Green: Vettel driving style 'a lot less extreme' than Perez


Aston Martin technical director Andy Green says Sebastian Vettel's personal driving style is "a lot less extreme" than Sergio Perez, but the team is working on tuning its 2021 car to suit its new driver.

Vettel starts afresh this season with Aston Martin after a difficult end to his six-year tenure at Ferrari, marked by the German driver's clear underperformance relative to teammate Charles Leclerc.

However, the Italian outfit's SF1000 - whose rear end was undeniably more tailored to the Monegasque's style - was a difficult proposition for Vettel who at times last year even questioned whether his mount was identical to that of his teammate.

A contrast in driving styles between the four-time world champion and his predecessor at Aston Martin has sparked concerns over the AMR21's suitability to Vettel. But Green isn't worried.

"Yes, [Vettel] does have his own personal driving style, but that's no different to the driving styles that we've seen from other drivers," said the Aston tech boss.

"I'd say [it's] not as extreme as the driver he is replacing, who had a very extreme driving style which was very difficult to get right at all tracks. It shone at certain tracks and didn't at others.

"I think Seb's style is a lot less extreme. And we have the tools and capability to tune the car to suit him for sure.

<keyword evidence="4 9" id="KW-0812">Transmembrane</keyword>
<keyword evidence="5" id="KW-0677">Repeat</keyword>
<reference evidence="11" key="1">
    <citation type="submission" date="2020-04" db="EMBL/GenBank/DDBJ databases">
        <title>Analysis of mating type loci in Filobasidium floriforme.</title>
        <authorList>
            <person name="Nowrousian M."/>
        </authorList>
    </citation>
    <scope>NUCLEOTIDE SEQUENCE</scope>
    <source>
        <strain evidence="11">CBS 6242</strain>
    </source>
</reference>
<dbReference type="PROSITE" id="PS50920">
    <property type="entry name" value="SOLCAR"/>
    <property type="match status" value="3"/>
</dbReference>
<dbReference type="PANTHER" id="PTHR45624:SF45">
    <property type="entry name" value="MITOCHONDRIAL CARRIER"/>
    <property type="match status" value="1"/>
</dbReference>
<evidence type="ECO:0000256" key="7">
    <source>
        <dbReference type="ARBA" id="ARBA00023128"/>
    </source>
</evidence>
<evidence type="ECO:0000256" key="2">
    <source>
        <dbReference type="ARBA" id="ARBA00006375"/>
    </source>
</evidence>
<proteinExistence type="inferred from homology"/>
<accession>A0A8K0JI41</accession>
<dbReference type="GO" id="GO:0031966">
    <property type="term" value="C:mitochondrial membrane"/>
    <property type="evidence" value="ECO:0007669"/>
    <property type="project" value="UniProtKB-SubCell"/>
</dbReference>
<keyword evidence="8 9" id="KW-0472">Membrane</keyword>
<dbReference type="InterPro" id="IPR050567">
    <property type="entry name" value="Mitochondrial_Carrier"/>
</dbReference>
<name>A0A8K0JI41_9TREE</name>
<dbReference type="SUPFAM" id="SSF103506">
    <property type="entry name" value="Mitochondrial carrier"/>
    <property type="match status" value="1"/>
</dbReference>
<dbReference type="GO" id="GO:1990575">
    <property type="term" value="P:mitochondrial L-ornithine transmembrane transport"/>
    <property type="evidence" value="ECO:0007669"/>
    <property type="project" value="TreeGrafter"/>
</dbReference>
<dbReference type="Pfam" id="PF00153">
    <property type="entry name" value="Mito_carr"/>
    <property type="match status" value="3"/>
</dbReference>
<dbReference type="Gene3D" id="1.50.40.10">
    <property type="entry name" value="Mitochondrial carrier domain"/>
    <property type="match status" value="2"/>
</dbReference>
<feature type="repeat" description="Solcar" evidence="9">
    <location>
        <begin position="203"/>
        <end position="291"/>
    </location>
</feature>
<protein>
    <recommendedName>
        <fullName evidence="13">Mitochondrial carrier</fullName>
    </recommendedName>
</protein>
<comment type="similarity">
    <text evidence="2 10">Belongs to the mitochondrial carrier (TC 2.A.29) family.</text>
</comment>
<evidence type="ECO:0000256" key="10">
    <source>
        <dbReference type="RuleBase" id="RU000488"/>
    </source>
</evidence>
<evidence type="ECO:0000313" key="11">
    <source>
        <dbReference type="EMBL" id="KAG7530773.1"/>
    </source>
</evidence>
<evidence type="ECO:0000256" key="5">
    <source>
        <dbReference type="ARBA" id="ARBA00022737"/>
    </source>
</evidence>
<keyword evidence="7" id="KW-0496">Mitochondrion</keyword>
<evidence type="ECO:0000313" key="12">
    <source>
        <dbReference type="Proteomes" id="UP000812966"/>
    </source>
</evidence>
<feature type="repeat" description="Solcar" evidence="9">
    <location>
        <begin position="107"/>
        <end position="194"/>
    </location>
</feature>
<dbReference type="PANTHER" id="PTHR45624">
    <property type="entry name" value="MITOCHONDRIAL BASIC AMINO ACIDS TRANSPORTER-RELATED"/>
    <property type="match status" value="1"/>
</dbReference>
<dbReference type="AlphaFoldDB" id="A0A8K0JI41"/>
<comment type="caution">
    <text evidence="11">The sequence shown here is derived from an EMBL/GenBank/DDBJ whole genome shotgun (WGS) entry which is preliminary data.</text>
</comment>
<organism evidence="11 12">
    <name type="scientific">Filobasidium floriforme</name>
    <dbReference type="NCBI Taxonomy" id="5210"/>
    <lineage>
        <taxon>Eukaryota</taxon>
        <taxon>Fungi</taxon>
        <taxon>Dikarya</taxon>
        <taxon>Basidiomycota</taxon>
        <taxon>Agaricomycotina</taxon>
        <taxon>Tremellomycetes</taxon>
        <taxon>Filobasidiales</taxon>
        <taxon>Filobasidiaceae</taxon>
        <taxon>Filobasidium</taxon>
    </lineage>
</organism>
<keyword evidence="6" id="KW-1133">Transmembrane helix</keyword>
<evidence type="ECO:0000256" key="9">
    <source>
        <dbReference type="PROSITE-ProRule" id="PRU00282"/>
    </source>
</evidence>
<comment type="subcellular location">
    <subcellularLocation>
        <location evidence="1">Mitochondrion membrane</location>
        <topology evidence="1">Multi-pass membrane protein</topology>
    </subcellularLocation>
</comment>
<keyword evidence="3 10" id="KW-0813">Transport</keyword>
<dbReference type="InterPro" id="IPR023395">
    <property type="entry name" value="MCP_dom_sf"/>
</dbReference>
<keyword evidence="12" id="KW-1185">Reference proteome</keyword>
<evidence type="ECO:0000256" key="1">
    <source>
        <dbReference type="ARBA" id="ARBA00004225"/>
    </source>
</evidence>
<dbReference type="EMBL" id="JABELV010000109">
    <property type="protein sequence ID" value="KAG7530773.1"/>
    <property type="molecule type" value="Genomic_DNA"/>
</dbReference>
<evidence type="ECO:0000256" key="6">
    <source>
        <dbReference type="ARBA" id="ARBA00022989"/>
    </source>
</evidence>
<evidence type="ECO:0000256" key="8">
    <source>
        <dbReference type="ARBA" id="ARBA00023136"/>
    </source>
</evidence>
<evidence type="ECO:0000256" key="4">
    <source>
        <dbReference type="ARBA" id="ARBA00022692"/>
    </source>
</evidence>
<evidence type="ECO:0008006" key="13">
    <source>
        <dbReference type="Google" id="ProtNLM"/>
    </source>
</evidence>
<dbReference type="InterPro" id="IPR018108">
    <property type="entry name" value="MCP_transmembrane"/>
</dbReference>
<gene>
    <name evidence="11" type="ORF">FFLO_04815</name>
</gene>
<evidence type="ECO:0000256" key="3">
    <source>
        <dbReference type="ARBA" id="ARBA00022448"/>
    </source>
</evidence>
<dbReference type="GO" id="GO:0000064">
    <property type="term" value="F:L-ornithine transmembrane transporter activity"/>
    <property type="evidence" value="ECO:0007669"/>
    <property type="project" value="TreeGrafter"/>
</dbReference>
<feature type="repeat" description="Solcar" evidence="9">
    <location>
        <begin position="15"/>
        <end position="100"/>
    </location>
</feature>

"We've already started working on that. We've been working on that for the last month in the simulator. And he seems very happy with the directions that we've taken. So, yeah, no problems there."

Vettel briefly sampled his new mount last week during Aston's shakedown session at Silverstone. But pre-season testing which kicks off on Friday in Bahrain will offer the German a relevant opportunity to assess the team's 2021 car.

Addressing his preferences in terms of his car's behaviour, Vettel denied that he adapts better to a machine with a stable rear end.

"I think the whole rear end thing has got a little bit out of hand," Vettel said.

"If you look at the cars that I had when I was at Red Bull, or the beginning of Ferrari, I think there's always been times where the rear was nervous, and that's OK.

"I don't think I'm more vulnerable than the others in this regard. If anything, I don't like when the car is really just understeery, because at least with the oversteer, you can do plenty of things.

"With the understeer, as well there's some driving techniques, but your hands are a bit more tied or a bit more limited. So actually, I prefer when the car is a bit more loose, that really helps you to rotate, and so on.

"Obviously, if it gets too much, then you lose a lot of time. And then nobody likes that because it's slow.

"But coming back on the philosophy, I think it is interesting. By the sounds of it is very different. I hope it's coming my way. We'll see how it goes."

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